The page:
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Algeria vs USA – Development Scorecard

By UNKNOWN
Posted on Wednesday, 23 June 2010 08:33

In December 2009, Algeria and the USA reached a $2-3bn arms supply deal, according to a development scorecard prepared by the Africa Progress Panel

for their ‘Scoring for Africa’ report. Read more on the relations between the two countries off the field.

Attempts on target

Trade: Algeria is the largest trading partner of the United States in North Africa and the second largest in

the Arab world and Africa as a whole. Algeria’s volume of trade with the US went from $3.3 billion in 2002

to over $20 billion in 2008. In 2006, Algeria was designated a beneficiary country for duty free treatment

under the United States’ General System of Preferences (GSP). In 2010, the first ever official US government

trade delegation visited Algeria to discuss further trade opportunities. (Source: Algerian Embassy in the US)

Investment: Algeria is among the largest recipients of US investments in the hydrocarbon sector. With

Algeria currently covering 5% of US oil needs and with plans to increase that share to 20% by 2015, Algeria

is bound to receive an even greater share of US investments in the near future. There are also some efforts

underway to diversify US investment in Algeria. (Source: Algerian Embassy in the US)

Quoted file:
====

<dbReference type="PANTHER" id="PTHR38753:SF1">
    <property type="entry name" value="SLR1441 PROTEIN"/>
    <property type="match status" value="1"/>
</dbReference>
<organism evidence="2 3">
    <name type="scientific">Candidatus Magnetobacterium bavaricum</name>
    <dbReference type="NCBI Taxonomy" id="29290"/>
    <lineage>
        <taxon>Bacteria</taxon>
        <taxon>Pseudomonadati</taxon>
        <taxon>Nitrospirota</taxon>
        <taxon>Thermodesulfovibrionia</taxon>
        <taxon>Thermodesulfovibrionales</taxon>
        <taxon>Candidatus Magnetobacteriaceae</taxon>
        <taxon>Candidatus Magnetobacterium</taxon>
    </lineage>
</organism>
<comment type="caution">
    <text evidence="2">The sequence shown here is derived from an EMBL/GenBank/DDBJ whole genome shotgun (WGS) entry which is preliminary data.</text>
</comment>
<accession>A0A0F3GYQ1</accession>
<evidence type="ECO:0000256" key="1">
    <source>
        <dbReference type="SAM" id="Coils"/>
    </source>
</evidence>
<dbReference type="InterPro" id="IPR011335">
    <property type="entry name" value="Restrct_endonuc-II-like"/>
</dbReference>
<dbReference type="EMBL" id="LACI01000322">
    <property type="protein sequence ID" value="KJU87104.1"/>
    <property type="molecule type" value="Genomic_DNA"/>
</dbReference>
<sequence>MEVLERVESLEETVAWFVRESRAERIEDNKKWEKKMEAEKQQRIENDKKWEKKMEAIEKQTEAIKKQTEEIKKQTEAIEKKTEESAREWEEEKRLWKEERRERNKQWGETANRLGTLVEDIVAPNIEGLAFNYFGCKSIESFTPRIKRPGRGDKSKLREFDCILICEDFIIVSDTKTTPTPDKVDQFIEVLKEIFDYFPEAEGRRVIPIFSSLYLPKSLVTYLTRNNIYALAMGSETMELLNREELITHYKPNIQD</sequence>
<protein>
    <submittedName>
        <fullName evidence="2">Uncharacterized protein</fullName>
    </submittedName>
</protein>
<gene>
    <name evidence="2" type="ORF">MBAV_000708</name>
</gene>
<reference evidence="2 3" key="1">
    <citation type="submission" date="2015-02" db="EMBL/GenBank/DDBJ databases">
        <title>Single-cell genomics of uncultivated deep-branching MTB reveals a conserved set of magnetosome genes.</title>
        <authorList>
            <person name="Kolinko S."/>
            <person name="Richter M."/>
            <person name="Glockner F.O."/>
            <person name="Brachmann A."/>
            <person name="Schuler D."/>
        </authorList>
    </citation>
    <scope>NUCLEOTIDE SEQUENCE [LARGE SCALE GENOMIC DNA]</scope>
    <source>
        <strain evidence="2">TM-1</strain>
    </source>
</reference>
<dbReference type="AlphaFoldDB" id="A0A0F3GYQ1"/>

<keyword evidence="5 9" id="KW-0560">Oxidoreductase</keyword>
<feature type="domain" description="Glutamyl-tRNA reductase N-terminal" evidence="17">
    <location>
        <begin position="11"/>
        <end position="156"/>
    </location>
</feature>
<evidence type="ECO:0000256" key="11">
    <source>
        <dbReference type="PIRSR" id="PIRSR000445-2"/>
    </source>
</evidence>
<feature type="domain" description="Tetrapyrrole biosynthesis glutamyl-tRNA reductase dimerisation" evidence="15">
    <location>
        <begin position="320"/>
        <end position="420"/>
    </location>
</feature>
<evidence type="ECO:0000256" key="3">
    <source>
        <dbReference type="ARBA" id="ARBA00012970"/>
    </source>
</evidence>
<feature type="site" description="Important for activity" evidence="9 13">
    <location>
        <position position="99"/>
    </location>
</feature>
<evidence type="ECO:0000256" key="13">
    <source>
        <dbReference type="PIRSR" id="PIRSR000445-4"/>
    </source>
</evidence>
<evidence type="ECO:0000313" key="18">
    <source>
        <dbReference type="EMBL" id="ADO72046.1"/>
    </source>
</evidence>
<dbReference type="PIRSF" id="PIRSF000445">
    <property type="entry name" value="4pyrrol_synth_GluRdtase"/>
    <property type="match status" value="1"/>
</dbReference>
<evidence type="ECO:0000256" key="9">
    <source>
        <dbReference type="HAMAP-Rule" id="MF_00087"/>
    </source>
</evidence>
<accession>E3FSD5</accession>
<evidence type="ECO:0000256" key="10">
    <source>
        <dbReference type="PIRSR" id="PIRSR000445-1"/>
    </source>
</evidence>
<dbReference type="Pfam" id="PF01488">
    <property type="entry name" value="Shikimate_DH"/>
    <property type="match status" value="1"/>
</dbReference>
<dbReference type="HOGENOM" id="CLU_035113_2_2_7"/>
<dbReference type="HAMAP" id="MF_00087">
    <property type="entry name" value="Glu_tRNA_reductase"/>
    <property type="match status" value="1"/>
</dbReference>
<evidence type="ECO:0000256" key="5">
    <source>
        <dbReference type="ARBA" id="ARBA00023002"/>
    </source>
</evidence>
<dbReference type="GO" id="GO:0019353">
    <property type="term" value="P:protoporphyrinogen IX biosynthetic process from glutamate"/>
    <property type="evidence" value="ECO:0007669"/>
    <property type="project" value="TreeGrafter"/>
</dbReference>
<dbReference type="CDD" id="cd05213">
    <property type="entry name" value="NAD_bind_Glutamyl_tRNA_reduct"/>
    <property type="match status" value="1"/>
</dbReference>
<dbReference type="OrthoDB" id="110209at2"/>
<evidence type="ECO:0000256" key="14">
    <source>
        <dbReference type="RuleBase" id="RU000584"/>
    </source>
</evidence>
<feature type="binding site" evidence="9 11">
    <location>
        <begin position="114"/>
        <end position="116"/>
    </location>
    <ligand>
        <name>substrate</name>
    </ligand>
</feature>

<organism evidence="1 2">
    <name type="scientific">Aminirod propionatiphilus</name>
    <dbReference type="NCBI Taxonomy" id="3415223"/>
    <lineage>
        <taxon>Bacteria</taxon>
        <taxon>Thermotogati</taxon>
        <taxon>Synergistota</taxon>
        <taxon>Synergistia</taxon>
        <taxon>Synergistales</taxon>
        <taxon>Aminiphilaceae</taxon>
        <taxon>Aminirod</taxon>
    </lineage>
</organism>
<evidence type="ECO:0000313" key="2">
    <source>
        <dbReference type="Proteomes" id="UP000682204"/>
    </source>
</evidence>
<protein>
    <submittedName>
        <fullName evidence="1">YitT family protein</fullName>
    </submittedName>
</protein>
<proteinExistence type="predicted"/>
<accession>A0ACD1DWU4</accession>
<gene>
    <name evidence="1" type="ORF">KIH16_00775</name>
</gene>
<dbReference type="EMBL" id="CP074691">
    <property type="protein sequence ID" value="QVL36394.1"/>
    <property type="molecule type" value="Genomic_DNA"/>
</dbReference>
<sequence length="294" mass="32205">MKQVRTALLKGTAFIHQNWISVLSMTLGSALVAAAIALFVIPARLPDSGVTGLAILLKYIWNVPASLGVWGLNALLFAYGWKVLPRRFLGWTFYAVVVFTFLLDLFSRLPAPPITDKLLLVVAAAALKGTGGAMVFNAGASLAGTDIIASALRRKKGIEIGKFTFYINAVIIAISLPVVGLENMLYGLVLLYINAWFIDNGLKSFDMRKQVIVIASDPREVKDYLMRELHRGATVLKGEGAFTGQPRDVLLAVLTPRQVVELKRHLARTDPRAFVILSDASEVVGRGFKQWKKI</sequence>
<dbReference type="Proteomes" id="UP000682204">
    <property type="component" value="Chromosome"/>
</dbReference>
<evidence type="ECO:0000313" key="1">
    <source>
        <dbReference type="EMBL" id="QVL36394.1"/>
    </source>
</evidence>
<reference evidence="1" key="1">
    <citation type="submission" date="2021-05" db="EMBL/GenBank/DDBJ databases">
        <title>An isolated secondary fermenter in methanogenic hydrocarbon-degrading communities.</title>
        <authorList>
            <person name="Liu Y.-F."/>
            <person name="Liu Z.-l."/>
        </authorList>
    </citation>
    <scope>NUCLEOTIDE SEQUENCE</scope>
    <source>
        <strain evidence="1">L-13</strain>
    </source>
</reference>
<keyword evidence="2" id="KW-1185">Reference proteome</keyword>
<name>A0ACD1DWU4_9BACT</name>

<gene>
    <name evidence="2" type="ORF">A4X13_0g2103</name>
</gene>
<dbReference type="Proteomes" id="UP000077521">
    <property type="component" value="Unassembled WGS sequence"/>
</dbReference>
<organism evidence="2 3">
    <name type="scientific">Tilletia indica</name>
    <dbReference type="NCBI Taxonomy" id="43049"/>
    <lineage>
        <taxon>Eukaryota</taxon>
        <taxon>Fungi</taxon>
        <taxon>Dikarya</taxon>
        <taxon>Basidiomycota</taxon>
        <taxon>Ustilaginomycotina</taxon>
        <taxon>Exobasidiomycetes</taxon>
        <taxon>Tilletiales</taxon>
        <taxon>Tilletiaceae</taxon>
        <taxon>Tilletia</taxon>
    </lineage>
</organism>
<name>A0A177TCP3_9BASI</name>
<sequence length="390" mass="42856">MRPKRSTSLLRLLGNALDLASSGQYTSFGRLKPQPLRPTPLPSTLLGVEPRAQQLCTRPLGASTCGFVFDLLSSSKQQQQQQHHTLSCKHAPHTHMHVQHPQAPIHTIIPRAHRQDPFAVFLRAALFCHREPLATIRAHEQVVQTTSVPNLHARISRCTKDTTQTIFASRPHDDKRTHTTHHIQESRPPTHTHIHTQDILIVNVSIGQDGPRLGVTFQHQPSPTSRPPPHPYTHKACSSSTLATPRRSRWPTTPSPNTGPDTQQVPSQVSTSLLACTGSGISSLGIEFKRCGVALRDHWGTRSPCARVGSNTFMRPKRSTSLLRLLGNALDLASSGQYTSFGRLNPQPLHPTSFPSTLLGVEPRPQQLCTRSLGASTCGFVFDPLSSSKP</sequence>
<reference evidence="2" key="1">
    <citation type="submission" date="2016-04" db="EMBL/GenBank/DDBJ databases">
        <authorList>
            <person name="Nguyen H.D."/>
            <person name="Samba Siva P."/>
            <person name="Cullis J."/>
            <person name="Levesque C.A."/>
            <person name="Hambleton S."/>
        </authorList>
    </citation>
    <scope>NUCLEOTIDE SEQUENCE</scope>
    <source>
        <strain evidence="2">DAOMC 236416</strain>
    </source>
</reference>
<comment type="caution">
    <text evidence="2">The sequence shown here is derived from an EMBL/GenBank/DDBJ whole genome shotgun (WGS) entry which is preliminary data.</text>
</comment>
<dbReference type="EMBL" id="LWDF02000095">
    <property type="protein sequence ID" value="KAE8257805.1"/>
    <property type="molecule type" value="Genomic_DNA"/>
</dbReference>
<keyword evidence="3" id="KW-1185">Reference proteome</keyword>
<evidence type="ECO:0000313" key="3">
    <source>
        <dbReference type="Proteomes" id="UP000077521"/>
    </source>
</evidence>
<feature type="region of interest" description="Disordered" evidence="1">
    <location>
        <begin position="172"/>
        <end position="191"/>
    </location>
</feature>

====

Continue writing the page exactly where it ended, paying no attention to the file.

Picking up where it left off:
Security: Since September 2001, security relations between the USA and Algeria have intensified, particularly

in the area of military training, intelligence exchange, and counter-terrorism. In December 2009, the two

countries reached a $2-3bn arms supply deal. (Source: Africa Confidential, Economist Intelligence Unit)

Attempts on target

Investment: Algeria is still perceived as a difficult market for foreign investors. Also, there has been a

marked change in policy towards foreign investors since July 2008, with the imposition of a tougher tax

regime, ceilings on foreign ownership and a raft of measures that make it harder to import goods into

Algeria.

Doha Development Round: The world’s major economies, including the US, have continuously committed

themselves to completing the Doha Development Rounds (which started in 2001), but have thus far failed

to do so. The goal of the Doha Rounds is to lower trade barriers around the world, allowing for an increase

in global trade – including with the developing world.

Fouls

Human Rights: Critics claim that both governments tolerate human rights abuses and even torture by

officials in their joint counter-terrorism efforts. The UN Committee against Torture has called on both

governments to combat impunity, investigate all past and present cases of torture, and ensure that antiterrorism

measures comply with international human rights standards.

Governance: In 2008, Algeria’s President Abdelaziz Bouteflika changed the constitutional two-term limit

so that he could run for a third five year term – which he did successfully. The USA has not spoken out

against this.

Agricultural Subsidies: According to the OECD, the US spent approximately $31.6 billion in subsidies to

support its farmers in 2007. A recent opportunity to reform the Farm Bill in order to make it less damaging

to African farmers was missed. (Source: ONE Data Report 2009)

CO2 Emissions: Algeria is contributing only 0.32% to the world’s yearly CO2 emissions while the US

contributes nearly 16%, making it the world’s second largest carbon emitter after China. Historically,

Africa has contributed the least to total greenhouse gas emissions, yet the continent, and particularly

already arid countries like Algeria, are projected to be hit hardest by climate change. (Source: Climate

Analysis Indicators Tool (CAIT)

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